(If you enjoy reading novels such as Fifty Shades of Grey or Twilight.)
Definitely not the typical romance novel, this classic play really captures the impulsive side of love and puts a satirical twist on “soul mates.” Shakespeare comments on how blindly and easily humans fall in love by showcasing a mash-up of love triangles that will confuse even the reader. However, with his fun quips, the characters extreme personalities will be sure to keep you in stitches.
4. Frankenstein- Mary Shelley
(If you enjoy reading novels such as Harry Potter, World War Z or Marion’s Warm Bodies.)
Contrary to the popular story of the horror movie giant, Shelley’s Frankenstein monster has a completely different outlook on life. Born into hatred and destruction, this novel commentates on society’s focus on appearances. Through the monster’s journey in understanding his place in the world, he is betrayed and cast-aside by society, allowing the reader to sympathize with him and see that he is truly a misunderstood creature. Shelley brings to life something we can constantly learn from today: humanity.
Even though our classics have a date that sets them back in time, they are timeless. The values and lessons that these books teach their readers are even relatable in the 21st century. Not only do they educate us on the value of life, independence, and the human spirit, they are some of the most entertaining reads ever written. So when the buzz for the newest series dies down, pick up one of these novels. You’ll be surprised how able they are to satisfy your reading cravings.
Courtney is a passionate blogger who loves sharing her views and thoughts with the world. You can read more from her on her blog, www.talkviral.com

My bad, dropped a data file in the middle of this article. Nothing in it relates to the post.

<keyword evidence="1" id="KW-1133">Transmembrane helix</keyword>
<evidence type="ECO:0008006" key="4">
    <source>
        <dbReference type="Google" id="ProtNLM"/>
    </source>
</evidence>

By Selena Marimba
For aspiring writers, the type of writing that receives a significant amount of attention is creative writing. The most obvious reason is that creativity is an art, not a science, so people who are naturally creative stand a better chance at being successful creative writers than those who think mechanically. Be aware that there’s a format and approach to any writing, but the genius is not in the approach but in the idea created. Follow these easy tips to achieve your goal of being a fantastic creative writer.
It’s said that good writers are good readers. When creative writers are being exposed to another writer’s creativity and seeing how those stories translate, they’re able to learn techniques and develop skills. Expose yourself to a variety of ideas by reading all genres and all types of stories. This includes fiction, non-fiction, and even poetry. The goal here is to expose yourself to as many different ideas as possible so you can find something you may not have thought of previously.
Scribble and Jot
Write down (or record) your thoughts and ideas in a written or audio journal to go back and review later. When you get into this habit, you’ll find that there are things that don’t make sense when you first write them down but will fit together later when you are connecting the dots.
Become A Wordsmith
A wordsmith is simply someone who knows how to use words, either in speaking or writing, though generally the context is writing. For any writer, but especially for a creative writer, the goal is to use the right words in the right order, something that is a matter of both style and personal creativity. This is one dimension of writing that cannot be taught because it is intuitive. But keep in mind that there is a discipline to using your intuition since not all good ideas translate into successful writing.